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Free workshop aims to help residents save hemlock trees
Group will teach methods to peserve trees this Saturday
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Save Georgia’s Hemlocks workshop

What: Learn how to identify and treat affected trees

When: Introductory training 10 a.m. Saturday, followed by in-depth facilitator training from 11:15 a.m. to 3:30 p.m.; must register by Thursday

Where: Hall County Board of Education, 711 Green St. NW, Gainesville

Cost: Free

To register: 706-429-8010 or

The time to inspect your hemlock trees is now, according to the Save Georgia’s Hemlocks nonprofit organization.

And a free workshop at 10 a.m. Saturday in Gainesville will help you learn what to look for and what you can do.

The invasive insect known as the hemlock wooly adelgid is slowly killing hemlock trees across North Georgia.

“It attacks only hemlock trees, but it is almost 100-percent fatal (to the trees) over a period of about three to six years,” said Donna Shearer, chairwoman of Save Georgia’s Hemlocks.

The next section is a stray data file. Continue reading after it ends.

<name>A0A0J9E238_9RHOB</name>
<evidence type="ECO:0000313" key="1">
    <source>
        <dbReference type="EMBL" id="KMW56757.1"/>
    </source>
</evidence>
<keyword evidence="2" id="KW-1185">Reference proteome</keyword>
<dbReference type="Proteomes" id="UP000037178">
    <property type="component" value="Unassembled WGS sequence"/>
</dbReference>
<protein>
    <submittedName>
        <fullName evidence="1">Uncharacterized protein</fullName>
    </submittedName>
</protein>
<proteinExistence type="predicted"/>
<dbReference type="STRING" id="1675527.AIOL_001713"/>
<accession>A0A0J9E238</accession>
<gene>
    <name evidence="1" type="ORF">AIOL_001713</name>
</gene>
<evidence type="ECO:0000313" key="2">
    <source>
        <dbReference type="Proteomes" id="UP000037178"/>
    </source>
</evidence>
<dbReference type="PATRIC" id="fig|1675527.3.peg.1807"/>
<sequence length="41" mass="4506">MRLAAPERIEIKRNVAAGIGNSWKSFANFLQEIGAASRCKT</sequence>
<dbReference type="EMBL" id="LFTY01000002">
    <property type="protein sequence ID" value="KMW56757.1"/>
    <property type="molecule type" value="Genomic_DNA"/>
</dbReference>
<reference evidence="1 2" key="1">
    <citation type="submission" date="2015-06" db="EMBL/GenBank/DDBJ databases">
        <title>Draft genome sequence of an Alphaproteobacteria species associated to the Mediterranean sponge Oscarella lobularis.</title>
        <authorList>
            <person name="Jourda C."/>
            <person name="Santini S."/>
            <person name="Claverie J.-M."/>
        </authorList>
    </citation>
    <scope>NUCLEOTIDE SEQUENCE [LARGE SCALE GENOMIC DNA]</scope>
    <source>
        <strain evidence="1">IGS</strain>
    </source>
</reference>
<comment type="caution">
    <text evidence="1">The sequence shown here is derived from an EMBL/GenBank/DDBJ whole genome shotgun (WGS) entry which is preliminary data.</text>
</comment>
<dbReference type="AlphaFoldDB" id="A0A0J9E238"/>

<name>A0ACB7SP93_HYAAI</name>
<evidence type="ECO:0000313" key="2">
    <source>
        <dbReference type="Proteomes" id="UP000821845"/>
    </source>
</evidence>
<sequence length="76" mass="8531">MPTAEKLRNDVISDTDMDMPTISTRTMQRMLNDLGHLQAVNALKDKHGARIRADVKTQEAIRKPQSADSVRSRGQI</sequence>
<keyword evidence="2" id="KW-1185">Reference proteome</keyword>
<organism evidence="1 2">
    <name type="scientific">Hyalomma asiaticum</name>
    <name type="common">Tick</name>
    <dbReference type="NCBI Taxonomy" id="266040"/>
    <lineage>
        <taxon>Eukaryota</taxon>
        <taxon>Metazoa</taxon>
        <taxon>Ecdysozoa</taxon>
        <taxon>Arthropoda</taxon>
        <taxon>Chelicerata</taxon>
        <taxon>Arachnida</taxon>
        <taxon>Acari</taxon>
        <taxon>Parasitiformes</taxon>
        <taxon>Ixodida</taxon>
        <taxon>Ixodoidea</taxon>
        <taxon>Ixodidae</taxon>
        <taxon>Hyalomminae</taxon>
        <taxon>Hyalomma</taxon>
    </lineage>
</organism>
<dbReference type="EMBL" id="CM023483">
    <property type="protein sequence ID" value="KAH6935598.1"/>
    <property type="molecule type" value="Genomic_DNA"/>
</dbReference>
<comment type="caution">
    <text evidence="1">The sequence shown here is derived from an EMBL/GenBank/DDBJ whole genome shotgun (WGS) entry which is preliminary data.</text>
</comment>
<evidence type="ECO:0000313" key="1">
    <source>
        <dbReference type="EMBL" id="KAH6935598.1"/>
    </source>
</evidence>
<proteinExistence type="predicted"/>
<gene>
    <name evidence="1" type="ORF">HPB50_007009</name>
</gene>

Those attending the workshop will learn how to recognize the problem and treat it. The workshop will be held at the Hall County Board of Education office at 711 Green St. NW.

Those interested must be registered by Thursday.

The insects were first imported in 1951 from Asia, Shearer said, and they suck nutrients out of hemlocks’ needles. The needles then fall off and photosynthesis is no longer possible, causing the trees to die.

Shearer suggests inspecting trees for bright white cottony egg sacs. If your tree is infected, you should begin treatment immediately, which includes a mixture of products that can protect the tree for five years. The mixture can be easily administered to both infected and noninfected trees.

“It’s quite easy. You can use a soil injector, which is a device that looks like a big hypodermic needle. You use that to inject treatment into the soil at the base of the tree,” Shearer said.

You can also use a metal rod to punch holes in the soil at the base of the tree and pour the treatment into the holes, she said.

Shearer said professionals can treat the trees, but only those with a pesticide contractor’s license should do so.

To register for the workshop, call 706-429-8010 or email